Dear Lifehacker,
I've built a decent amount of savings over the years and I'm ready to start investing some of it. I've heard I should put some in the stock market, but all I really know is how to look up a company's symbol. How do I get started investing? What do I need to know?

Lost Exchange

Dear Lost,
You've already made a good move by asking first. While it's certainly possible (even easy) to make money investing in the stock market, it's also possible to lose really quickly if you don't know what you're doing. Before you take any action, do your research and wait until you're ready to dive in. As Warren Buffett says, investing is a no-called-strike game. That is, there's no penalty for not swinging.

Some early investors may also not want to get involved in directly investing in stocks right off the bat. You can buy shares of mutual funds or ETFs which are essentially managed pools of money wherein another company invests in a wide variety of stocks and you get a portion of the returns. We'll come back to that, but first let's go over the basics of how individual stocks work and how you get returns on your investment.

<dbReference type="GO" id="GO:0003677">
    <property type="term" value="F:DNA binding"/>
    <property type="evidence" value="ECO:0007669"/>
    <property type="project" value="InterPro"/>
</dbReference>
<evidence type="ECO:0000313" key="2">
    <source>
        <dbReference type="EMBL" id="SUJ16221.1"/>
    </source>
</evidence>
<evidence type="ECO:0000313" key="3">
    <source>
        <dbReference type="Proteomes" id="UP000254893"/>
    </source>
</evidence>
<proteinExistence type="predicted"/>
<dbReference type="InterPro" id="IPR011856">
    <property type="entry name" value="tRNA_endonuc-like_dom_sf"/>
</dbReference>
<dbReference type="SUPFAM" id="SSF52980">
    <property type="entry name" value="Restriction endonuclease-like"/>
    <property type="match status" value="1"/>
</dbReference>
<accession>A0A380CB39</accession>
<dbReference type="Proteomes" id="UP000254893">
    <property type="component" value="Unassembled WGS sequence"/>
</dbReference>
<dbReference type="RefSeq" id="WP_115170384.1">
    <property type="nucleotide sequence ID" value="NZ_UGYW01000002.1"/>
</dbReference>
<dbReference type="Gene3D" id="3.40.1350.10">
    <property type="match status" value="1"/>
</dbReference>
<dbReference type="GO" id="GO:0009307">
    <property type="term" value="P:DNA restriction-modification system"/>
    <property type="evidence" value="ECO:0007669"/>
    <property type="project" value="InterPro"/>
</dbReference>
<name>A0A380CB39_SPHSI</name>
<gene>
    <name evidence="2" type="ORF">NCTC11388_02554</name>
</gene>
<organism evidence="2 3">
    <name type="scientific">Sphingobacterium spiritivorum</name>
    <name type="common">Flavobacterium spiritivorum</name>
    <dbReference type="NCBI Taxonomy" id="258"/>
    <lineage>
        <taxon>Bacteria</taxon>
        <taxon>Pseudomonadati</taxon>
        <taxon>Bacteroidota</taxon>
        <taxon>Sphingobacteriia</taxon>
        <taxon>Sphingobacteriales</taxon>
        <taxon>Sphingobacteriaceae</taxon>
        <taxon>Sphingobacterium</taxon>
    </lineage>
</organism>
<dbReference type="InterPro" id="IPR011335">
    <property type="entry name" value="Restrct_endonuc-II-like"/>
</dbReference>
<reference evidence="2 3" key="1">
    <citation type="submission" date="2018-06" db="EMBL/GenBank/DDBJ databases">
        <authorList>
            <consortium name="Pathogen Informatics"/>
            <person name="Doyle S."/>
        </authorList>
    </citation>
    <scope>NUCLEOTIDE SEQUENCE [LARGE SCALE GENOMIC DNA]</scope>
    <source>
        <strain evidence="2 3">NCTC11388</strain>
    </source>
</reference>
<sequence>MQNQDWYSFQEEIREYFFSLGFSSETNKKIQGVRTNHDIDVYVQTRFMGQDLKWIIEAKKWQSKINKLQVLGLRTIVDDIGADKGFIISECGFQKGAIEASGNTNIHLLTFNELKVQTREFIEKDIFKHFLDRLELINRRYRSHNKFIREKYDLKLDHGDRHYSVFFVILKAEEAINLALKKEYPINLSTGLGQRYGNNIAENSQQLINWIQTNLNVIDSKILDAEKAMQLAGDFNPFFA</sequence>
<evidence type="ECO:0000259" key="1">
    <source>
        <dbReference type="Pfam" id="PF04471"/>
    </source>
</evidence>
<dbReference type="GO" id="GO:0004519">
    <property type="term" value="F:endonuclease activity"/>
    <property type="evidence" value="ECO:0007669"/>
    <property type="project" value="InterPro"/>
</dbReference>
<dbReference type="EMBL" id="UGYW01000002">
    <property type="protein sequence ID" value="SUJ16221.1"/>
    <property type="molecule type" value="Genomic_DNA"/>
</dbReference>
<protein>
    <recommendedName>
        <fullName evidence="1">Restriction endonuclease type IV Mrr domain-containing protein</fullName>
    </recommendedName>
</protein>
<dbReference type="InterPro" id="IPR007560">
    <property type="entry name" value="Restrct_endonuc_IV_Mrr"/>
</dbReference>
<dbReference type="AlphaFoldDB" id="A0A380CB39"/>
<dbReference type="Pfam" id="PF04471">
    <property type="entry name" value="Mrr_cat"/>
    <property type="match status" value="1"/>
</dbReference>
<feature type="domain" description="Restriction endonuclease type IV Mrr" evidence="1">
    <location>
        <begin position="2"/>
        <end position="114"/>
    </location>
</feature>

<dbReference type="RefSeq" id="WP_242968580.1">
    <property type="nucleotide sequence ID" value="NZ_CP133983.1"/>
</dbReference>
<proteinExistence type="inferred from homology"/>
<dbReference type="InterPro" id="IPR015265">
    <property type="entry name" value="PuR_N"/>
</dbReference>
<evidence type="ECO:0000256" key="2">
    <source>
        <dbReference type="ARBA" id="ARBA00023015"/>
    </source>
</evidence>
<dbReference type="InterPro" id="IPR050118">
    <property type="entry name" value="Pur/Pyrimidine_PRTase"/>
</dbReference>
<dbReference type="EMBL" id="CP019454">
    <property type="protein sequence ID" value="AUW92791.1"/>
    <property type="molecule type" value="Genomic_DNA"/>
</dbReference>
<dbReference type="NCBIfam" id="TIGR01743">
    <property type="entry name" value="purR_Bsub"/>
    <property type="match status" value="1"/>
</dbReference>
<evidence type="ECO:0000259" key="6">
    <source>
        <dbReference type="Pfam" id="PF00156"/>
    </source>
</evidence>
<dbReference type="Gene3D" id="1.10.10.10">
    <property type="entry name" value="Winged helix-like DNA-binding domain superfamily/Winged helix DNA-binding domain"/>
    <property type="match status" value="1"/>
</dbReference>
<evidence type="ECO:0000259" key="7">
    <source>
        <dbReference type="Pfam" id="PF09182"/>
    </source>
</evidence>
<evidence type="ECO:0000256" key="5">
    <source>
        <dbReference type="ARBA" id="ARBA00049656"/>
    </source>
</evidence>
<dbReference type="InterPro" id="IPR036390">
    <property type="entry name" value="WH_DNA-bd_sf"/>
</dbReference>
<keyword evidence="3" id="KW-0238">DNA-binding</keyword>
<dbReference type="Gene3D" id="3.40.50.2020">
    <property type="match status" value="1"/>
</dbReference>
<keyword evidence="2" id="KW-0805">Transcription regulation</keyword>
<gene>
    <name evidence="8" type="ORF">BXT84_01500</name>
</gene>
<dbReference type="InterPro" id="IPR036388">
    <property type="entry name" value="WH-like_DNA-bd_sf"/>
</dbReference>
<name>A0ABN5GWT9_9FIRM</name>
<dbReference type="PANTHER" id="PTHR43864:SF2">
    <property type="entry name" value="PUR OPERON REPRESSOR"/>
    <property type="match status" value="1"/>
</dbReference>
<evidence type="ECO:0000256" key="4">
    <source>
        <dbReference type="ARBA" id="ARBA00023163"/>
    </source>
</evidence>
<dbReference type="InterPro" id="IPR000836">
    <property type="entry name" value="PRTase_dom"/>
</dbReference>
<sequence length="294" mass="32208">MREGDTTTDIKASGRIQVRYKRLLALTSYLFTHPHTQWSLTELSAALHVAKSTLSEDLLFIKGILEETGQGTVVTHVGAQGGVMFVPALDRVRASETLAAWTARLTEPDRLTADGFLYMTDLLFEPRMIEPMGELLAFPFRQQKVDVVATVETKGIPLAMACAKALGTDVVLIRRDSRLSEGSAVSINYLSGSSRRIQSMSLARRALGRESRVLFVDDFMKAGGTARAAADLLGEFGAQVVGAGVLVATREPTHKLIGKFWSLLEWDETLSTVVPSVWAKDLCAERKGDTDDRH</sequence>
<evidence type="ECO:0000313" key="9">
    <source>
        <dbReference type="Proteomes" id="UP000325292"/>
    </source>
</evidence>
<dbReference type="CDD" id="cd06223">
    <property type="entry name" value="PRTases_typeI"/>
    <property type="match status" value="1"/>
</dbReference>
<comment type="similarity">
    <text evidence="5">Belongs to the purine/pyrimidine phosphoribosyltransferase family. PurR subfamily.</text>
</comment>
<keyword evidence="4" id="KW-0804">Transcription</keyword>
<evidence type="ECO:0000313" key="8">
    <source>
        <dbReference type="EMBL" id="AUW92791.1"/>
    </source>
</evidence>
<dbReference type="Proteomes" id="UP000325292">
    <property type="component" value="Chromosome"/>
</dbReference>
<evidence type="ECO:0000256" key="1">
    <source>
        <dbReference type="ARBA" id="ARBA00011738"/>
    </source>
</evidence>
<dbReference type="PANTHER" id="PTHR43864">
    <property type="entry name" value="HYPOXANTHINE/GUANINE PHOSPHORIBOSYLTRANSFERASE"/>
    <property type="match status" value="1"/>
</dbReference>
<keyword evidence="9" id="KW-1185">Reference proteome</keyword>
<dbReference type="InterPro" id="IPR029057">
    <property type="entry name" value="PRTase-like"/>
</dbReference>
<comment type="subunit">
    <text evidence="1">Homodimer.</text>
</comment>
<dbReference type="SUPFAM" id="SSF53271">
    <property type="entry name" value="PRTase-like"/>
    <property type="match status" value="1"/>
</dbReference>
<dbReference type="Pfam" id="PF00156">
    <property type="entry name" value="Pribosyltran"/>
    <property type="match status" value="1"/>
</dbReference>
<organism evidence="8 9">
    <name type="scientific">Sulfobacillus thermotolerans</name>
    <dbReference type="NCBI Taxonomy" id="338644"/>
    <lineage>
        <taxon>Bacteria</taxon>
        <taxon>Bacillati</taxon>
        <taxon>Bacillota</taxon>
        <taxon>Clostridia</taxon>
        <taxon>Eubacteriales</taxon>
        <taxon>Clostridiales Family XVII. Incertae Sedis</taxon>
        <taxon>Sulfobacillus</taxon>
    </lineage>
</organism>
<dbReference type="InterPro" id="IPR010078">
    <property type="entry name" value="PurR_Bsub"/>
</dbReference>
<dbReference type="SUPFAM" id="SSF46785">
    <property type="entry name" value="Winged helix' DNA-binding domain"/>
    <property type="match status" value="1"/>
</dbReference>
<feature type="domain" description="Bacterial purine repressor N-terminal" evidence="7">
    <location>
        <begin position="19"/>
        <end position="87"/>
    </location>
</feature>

Learn Some Basic Terminology

Most people are aware of a stock's price. Investors and analysts talk about a company's price going up or down on the market in a given day. However, out of context, a stock price gives very little information about the health or value of a company. To truly understand how well a stock is doing, you need to look at a variety of factors. For that, we need some definitions.

Outstanding Shares - This refers to the total number of shares of a company held by all its investors. This number is used to calculate other key metrics like Earnings Per Share and Price to Earnings ratio.

Dividends - Once a company reaches a certain level of stability and profitability, it can choose to start paying dividends. During a growth period, profits are usually reinvested in a company so it can grow more (which also benefits investors), but once growth stabilizes, a company can choose to pay dividends to shareholders. Shareholders can then choose to reinvest those dividends to get even more shares of stock.

Earnings Per Share - This is the amount of money that a company earns per share of stock. It's calculated as a company's net income minus dividends on preferred stock divided by the average outstanding shares. So, if a company makes $50m and there are 18 million shares outstanding, then one share is worth $2.78 worth of the company's income.